I come from Lebanon, and I believe that running can change the world. I know what I have just said is simply not obvious.
You know, Lebanon as a country has been once destroyed by a long and bloody civil war. Honestly, I don't know why they call it civil war when there is nothing civil about it. With Syria to the north, Israel and Palestine to the south, and our government even up till this moment is still fragmented and unstable. For years, the country has been divided between politics and religion. However, for one day a year, we truly stand united, and that's when the marathon takes place.
I used to be a marathon runner. Long distance running was not only good for my well-being but it helped me meditate and dream big. So the longer distances I ran, the bigger my dreams became. Until one fateful morning, and while training, I was hit by a bus. I nearly died, was in a coma, stayed at the hospital for two years, and underwent 36 surgeries to be able to walk again.
As soon as I came out of my coma, I realized that I was no longer the same runner I used to be, so I decided, if I couldn't run myself, I wanted to make sure that others could. So out of my hospital bed, I asked my husband to start taking notes, and a few months later, the marathon was born.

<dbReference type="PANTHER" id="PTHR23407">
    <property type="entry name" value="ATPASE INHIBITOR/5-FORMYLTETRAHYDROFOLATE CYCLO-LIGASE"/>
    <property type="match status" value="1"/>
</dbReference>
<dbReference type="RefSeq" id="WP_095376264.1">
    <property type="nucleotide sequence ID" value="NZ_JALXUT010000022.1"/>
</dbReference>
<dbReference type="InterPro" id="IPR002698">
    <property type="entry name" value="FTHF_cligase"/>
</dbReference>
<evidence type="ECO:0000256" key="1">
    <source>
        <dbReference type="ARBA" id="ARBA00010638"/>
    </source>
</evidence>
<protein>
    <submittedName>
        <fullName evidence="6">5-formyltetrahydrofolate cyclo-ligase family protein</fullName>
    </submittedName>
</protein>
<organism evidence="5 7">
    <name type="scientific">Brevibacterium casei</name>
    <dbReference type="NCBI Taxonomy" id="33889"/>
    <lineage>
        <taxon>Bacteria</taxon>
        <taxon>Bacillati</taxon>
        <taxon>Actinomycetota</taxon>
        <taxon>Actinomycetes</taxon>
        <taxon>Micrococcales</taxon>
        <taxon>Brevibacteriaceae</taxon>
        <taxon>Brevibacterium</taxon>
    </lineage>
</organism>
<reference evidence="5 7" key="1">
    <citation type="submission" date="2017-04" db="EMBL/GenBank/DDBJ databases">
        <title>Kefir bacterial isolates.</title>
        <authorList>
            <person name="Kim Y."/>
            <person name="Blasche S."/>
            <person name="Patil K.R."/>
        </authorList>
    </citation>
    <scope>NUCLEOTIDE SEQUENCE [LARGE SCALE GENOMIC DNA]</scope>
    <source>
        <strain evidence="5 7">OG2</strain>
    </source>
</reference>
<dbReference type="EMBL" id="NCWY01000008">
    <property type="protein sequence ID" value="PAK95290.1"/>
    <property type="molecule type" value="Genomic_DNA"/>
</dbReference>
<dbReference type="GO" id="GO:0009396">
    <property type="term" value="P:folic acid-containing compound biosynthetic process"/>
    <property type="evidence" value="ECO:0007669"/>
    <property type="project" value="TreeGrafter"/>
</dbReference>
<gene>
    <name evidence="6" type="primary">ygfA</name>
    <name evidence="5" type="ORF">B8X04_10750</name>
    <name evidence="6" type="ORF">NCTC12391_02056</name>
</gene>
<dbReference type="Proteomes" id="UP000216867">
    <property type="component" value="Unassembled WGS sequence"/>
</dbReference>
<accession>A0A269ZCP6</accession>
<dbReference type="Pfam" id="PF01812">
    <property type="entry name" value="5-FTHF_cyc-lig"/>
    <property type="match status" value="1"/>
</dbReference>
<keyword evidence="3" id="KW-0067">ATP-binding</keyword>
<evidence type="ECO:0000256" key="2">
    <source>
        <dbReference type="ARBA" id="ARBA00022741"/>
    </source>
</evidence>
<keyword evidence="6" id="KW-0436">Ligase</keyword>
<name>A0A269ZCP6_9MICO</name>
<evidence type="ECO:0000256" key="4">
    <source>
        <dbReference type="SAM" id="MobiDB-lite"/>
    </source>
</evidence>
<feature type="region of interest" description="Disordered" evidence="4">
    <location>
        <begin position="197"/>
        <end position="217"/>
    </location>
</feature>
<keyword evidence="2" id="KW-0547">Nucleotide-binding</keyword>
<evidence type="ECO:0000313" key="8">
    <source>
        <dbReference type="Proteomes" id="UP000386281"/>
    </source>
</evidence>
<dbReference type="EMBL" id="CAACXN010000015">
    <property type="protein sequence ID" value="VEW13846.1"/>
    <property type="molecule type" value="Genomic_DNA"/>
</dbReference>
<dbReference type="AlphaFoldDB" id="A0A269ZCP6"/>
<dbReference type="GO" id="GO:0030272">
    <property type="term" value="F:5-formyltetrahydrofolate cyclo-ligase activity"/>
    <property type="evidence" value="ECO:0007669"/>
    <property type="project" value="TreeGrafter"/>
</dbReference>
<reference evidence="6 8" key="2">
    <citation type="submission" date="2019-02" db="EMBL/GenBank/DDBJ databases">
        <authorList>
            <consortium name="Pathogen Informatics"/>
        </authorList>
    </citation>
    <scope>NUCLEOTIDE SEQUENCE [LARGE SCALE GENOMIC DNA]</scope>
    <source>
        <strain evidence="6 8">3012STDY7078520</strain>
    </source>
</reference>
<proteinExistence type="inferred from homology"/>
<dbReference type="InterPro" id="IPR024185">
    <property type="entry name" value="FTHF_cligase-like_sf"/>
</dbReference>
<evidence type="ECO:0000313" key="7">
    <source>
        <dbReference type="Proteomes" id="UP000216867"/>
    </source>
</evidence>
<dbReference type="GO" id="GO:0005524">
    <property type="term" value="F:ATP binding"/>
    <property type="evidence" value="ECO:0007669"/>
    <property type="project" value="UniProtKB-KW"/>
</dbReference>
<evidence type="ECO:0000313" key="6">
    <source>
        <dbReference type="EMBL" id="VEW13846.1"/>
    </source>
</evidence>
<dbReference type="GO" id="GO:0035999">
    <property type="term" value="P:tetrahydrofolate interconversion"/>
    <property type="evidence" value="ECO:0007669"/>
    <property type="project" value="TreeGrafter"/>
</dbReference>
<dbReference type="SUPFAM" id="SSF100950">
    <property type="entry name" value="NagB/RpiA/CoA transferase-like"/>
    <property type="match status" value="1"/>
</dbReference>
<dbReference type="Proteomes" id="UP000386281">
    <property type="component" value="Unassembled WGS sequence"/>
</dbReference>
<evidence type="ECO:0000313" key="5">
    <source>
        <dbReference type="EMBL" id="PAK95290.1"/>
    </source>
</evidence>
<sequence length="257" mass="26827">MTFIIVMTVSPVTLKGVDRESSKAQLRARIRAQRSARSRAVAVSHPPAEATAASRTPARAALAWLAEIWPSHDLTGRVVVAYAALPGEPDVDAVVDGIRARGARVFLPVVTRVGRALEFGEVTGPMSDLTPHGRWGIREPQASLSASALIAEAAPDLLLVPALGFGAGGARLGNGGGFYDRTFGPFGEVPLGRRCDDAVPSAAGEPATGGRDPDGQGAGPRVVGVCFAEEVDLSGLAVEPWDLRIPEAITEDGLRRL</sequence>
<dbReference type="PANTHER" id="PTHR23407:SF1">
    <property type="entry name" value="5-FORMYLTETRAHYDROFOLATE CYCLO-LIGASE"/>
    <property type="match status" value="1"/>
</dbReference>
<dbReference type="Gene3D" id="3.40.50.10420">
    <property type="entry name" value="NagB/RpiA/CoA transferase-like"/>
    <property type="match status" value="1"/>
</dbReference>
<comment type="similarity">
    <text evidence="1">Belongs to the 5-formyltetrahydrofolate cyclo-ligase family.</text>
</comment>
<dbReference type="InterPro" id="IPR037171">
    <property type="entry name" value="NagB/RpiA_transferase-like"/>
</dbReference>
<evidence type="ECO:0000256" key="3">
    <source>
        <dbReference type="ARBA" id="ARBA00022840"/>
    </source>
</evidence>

Organizing a marathon as a reaction to an accident may sound strange, but at that time, even during my most vulnerable condition, I needed to dream big. I needed something to take me out of my pain, an objective to look forward to. I didn't want to pity myself, nor to be pitied, and I thought by organizing such a marathon, I'll be able to pay back to my community, build bridges with the outside world, and invite runners to come to Lebanon and run under the umbrella of peace.
Organizing a marathon in Lebanon is definitely not like organizing one in New York. How do you introduce the concept of running to a nation that is constantly at the brink of war? How do you ask those who were once fighting and killing each other to come together and run next to each other? More than that, how do you convince people to run a distance of 26.2 miles at a time they were not even familiar with the word "marathon"? So we had to start from scratch.